Back in February, Microsoft and Nokia announced a partnership, which would see the two companies working together to take on Apple and Google in the smartphone market. At the time, Nokia CEO Stephen Elop it’s now a “three-horse race.”
The companies have now signed their agreement, ahead of schedule, allowing both parties to begin engaging with operators, developers, and other partners on the endeavor.
“At the highest level, we have entered into a win-win partnership,” said Elop. “It is the complementary nature of our assets, and the overall competitiveness of that combined offering, that is the foundation of our relationship.”
The “third horse” will involve Windows Phone-based Nokia devices, and will include a new ecosystem to accompany that (yet another ecosystem for developers to worry about).
“Our agreement is good for the industry,” said Microsoft CEO Steve Ballmer. “Together, Nokia and Microsoft will innovate with greater speed, and provide enhanced opportunities for consumers and our partners to share in the success of our ecosystem.”
It will also involve the integration of numerous Microsoft offerings into Nokia phones. These include Office, Xbox, Maps, and of course Bing.
“Microsoft will provide Bing search services across the Nokia device portfolio as well as contributing strength in productivity, advertising, gaming, social media and a variety of other services,” the newest announcement says. “The combination of navigation with advertising and search will enable better monetization of Nokia’s navigation assets and completely new forms of advertising revenue.”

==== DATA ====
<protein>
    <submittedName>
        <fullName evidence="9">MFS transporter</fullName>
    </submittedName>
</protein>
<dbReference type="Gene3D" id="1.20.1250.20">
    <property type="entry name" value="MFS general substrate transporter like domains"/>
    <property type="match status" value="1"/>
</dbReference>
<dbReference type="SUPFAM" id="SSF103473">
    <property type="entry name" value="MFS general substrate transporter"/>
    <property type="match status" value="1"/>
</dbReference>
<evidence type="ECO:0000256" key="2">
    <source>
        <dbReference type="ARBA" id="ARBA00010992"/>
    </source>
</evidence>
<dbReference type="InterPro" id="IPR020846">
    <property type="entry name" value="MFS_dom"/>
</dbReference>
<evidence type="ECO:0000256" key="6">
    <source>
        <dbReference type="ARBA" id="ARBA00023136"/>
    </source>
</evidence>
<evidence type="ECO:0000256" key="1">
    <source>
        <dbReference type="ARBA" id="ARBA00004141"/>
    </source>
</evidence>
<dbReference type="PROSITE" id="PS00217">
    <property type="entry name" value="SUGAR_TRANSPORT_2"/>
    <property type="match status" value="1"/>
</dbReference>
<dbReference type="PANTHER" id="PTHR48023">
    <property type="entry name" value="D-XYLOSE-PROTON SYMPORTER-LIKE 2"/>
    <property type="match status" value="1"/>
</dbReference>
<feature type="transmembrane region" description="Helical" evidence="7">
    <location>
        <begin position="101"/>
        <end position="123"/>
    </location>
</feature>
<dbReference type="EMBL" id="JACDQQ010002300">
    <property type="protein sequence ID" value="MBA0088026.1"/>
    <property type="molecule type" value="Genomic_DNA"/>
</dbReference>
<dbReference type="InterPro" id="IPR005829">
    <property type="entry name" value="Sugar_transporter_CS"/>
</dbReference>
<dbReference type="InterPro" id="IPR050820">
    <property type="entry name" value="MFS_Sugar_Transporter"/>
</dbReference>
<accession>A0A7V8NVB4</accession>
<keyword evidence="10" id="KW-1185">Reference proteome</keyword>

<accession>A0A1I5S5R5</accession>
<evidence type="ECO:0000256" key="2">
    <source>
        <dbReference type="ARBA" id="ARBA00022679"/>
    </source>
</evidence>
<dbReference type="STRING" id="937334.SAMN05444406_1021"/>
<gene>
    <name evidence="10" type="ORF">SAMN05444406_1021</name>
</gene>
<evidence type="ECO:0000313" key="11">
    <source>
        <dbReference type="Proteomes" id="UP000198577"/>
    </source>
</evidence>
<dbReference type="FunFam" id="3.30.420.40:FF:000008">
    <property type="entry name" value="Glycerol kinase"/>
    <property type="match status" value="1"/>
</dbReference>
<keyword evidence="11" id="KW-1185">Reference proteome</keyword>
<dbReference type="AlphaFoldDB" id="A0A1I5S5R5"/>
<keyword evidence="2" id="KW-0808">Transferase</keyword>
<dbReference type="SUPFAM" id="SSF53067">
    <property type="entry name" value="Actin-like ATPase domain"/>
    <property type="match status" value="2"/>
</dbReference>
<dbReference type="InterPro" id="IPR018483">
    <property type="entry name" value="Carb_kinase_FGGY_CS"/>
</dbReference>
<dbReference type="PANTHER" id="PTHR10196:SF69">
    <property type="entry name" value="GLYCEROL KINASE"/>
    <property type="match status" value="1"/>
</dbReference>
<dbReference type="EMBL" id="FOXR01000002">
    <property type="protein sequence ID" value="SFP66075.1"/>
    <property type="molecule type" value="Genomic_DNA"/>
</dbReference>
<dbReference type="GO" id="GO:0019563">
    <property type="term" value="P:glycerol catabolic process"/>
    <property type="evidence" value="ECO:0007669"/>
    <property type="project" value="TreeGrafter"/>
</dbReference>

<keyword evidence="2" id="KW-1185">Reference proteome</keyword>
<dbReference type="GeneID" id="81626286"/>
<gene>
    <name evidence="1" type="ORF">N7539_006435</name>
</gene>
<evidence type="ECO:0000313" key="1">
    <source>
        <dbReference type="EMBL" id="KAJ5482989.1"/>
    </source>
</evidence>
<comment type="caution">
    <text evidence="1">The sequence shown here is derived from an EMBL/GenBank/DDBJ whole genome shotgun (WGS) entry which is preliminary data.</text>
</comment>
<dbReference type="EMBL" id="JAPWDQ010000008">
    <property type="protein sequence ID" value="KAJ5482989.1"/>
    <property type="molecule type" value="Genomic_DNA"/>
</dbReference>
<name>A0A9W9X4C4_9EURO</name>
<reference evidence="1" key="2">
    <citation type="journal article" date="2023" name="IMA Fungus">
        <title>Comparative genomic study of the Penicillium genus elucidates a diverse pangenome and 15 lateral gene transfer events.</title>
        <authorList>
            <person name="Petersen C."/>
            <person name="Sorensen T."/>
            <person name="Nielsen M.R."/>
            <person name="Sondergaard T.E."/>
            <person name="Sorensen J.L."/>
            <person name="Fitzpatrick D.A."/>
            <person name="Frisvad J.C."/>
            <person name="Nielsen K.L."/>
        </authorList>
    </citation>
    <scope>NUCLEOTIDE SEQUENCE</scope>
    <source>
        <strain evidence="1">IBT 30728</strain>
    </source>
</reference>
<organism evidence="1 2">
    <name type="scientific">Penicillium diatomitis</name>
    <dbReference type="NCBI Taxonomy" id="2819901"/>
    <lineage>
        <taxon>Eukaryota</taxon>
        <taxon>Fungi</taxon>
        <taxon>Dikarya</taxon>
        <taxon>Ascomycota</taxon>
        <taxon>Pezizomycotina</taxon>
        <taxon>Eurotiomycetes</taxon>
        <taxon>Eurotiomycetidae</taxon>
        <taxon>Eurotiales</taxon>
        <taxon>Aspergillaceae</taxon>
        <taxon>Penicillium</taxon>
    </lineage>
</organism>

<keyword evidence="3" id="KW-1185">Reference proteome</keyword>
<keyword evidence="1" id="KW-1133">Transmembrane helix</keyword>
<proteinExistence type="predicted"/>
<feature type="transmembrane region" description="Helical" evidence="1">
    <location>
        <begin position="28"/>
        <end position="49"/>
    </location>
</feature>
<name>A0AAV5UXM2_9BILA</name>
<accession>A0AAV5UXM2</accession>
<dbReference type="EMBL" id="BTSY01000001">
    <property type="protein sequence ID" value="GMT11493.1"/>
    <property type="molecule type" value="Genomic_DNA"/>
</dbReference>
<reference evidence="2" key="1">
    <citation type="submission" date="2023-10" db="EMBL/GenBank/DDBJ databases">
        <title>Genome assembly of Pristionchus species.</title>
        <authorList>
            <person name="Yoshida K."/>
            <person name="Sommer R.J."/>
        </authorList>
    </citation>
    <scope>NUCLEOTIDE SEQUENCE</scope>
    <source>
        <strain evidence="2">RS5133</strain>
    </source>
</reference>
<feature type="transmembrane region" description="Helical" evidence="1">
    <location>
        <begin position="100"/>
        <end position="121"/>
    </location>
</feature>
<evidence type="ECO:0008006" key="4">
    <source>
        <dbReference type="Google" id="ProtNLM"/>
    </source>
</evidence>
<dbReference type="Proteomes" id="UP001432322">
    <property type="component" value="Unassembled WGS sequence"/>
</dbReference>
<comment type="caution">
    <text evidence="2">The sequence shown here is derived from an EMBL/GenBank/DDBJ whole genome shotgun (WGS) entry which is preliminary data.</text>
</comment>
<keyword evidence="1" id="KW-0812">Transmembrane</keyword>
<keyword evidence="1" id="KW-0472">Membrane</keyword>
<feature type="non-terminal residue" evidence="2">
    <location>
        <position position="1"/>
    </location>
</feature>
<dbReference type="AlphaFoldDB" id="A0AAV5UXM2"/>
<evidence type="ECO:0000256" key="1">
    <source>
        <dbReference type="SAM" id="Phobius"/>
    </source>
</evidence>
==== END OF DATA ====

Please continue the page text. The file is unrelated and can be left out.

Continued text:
Bing’s share of the search market has grown every month since its launch. This partnership could be huge for expanding it even further.
When Microsoft announced Windows Phone 7, we suggested that it could be one of Google’s biggest threats, and one of Bing’s best chances for significant growth. Lackluster sales of the initial devices kind of played that notion down a bit, but the Nokia deal could breathe new life into it.
“Mobile is critical to Bing’s success, and providing the best possible search experience on Windows Phone 7 is an important part of our strategy,” a Microsoft spokesperson told us in November.
Bing also has the Facebook partnership working to its advantage, both providing web results in Facebook, and providing Bing users with Facebook integration from the search engine – an area Google continues to shy away from (Blekko is also deepening its Facebook integration, by the way).
It will be interesting to see how the social media element of the Microsoft/Nokia partnership plays out as well.
The companies intend to ship devices next year.